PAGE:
SecurityWorldMarket

01/10/2010

Stepping up security on the buses of Madrid

Madrid, Spain

Security on the buses of Madrid

Thousands of buses made safer with network video on board. Imagine that you are responsible for the overall security on the public buses in a major city. You have thousands of buses in your fleet, operating day and night. The society's crime trends are against you, showing increasing numbers each year, and your budget makes it impossible to have security guards on board. Still, your main goal is to create a safe working environment for the drivers and an attractive transportation option for the city's commuters, citizens and tourists. What would you do, and where would you start?

This was the situation for Iñigo Rodríguez-Rovira Rodríguez when he accepted the position as Security Manager of La Empresa Municipal de Transportes de Madrid (EMT), the company which owns and operates the local buses in Spain's capital Madrid. Since then, EMT and the local authorities have had several discussions about the need to improve the security on board. "Only a year ago, we had no active surveillance system on our buses, and they were sometimes exposed to graffiti or pickpockets. In case of an incident, it was very difficult to identify a troublemaker unless he or she was caught in the act, which did not happen very often," says Rodríguez.

Extensive evaluation and pilot projects
It soon became clear that an onboard surveillance solution would help EMT to reach their goals. "We evaluated various ways to efficiently monitor and track the incidents on our buses," explains Rodríguez. "In addition, we looked for a system that would allow us to quickly decide on appropriate actions following an incident. Based on our own conclusions, and the experiences from other similar projects, we decided to go for video surveillance."

When EMT announced their plans, they received 13 different proposals for onboard surveillance systems. Rodríguez remembers that he and his colleagues reviewed more than 13,000 pages of material in the evaluation process, which eventually guided them to the final solution.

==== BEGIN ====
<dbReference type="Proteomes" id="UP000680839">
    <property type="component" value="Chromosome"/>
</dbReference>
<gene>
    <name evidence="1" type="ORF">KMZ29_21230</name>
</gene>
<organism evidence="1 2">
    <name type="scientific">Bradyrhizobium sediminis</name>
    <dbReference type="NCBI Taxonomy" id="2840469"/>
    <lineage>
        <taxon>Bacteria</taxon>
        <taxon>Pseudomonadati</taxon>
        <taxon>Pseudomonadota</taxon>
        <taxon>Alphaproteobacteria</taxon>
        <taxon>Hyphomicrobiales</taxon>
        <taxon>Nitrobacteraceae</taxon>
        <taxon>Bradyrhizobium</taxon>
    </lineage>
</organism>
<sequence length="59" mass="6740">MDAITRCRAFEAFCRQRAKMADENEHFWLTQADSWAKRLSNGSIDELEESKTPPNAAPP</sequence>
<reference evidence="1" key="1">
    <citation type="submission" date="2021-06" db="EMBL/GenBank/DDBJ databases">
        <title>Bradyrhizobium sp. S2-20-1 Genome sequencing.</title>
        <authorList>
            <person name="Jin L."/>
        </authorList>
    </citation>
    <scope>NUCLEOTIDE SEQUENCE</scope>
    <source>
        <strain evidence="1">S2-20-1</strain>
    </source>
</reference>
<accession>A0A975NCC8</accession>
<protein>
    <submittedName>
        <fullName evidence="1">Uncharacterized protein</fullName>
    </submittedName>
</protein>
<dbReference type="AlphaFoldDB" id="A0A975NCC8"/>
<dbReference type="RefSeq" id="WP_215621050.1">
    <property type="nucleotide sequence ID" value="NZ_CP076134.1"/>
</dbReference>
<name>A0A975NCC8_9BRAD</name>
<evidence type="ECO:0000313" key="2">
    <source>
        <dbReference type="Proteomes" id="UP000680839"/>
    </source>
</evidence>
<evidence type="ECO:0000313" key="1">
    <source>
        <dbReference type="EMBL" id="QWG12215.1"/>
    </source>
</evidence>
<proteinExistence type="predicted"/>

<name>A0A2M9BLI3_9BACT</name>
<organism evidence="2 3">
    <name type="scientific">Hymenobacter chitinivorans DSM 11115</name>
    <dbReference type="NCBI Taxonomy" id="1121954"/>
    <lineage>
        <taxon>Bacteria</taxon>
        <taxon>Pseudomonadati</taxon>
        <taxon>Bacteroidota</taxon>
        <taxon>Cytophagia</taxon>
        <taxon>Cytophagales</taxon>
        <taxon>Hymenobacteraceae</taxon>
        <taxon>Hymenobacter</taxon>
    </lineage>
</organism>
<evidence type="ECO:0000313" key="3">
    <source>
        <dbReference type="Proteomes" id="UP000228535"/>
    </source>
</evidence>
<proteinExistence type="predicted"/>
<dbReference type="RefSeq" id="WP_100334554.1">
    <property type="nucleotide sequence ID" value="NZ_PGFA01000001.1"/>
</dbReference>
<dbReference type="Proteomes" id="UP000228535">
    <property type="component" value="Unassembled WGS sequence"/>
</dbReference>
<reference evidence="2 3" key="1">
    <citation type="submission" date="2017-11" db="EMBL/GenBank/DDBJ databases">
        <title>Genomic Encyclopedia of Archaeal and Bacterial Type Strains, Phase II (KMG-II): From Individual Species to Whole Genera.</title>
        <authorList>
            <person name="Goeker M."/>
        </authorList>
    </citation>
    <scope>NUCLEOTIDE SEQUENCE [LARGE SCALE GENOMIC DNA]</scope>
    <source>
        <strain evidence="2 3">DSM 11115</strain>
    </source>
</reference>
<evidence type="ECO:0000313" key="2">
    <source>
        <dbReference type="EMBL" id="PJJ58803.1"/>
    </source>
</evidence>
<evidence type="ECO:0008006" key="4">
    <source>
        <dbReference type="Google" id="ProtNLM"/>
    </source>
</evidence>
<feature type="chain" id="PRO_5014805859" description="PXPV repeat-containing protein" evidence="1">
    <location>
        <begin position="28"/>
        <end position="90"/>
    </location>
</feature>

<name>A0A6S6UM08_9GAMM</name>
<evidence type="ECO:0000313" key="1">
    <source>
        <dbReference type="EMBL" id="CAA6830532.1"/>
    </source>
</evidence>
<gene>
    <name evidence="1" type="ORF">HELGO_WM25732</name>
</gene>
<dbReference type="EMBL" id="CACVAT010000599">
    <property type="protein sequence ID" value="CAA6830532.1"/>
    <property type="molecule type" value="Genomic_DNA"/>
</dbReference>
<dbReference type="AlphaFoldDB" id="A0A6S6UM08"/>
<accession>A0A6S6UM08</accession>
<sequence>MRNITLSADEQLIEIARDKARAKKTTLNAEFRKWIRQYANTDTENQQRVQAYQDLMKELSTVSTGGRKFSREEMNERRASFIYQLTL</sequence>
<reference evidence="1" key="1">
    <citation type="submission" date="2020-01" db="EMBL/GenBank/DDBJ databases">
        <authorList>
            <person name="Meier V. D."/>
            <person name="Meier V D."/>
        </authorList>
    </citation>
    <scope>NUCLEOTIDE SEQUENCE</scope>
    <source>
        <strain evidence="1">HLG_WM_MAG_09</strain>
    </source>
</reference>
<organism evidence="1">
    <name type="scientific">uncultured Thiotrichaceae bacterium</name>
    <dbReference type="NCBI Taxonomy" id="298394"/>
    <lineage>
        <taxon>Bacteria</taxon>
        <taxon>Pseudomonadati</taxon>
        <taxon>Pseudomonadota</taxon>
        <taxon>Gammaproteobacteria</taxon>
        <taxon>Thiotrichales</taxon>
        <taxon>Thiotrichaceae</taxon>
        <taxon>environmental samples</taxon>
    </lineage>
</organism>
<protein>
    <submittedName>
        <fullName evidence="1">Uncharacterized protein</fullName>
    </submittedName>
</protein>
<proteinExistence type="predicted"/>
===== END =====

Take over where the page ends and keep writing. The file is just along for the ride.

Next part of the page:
Selection criteria favoured an IP-based solution
"During a period of 6 months, we installed and evaluated 10 surveillance systems on 10 different buses. One of the criteria was the capability to provide reliable access to live video from the buses," says Rodríguez. "It should also be possible to integrate the surveillance system with other systems on board and to easily expand it to meet future requirements."

The evaluation favoured a network-based surveillance solution and EMT decided to install cameras from Axis Communications that are especially designed for use on buses and trains. These cameras can handle the tough environment on board, including vibrations, temperature fluctuations and moisture. "We were very impressed by the capabilities of the Axis cameras. They provided the best image quality and the H.264 compression made it possible to efficiently transfer and store the video," says Rodríguez.

More than 4,500 cameras successfully installed
To date, about 1,200 of Madrid's buses have been equipped with Axis network cameras. "We install cameras in three buses per depot every day and there are a total of more than 4,500 cameras in place," says Rodríguez. The video from the cameras is recorded locally on board and transferred wirelessly to a central storage when the buses are in depot overnight. We are very happy with the solution as we haven't had a single issue with the cameras so far, despite the high number of units in use."

Access to live video helps to take appropriate actions
The video from the buses can also be viewed in real-time from an alarm centre in Madrid, operated by the security company Segur Control. Jose Ignacio González López, Manager of the alarm central, says that this capability is of great benefit. "In case of an incident, the driver gets our attention by pressing a button. We can then look at live video from the bus and easily make a correct evaluation of the situation. Depending on what we see, we decide what action to take, and whether to involve the police, emergency services or EMT. Each bus is also equipped with GPS and can be followed by our operators directly on a map, enabling us to give the exact position of any bus at all times."

An effective way to fight vandalism and crime
The new surveillance system on Madrid's buses has not only helped to reduce the costs for incident responses. It has also given EMT an efficient tool to prevent crime and to investigate various incidents on board. "Only one of our drivers has been robbed since the first cameras were installed about half a year ago. And in other incidents, the new system has helped to identify faces of the people involved," says security manager Rodríguez. He estimates the yearly costs for vandalism and graffiti at about? 600,000, a cost that he hopes will decrease moving forward. At the same time, he is looking forward to analysing the passenger statistics. "By keeping our buses safe and secure, we will also attract more passengers," he concludes.

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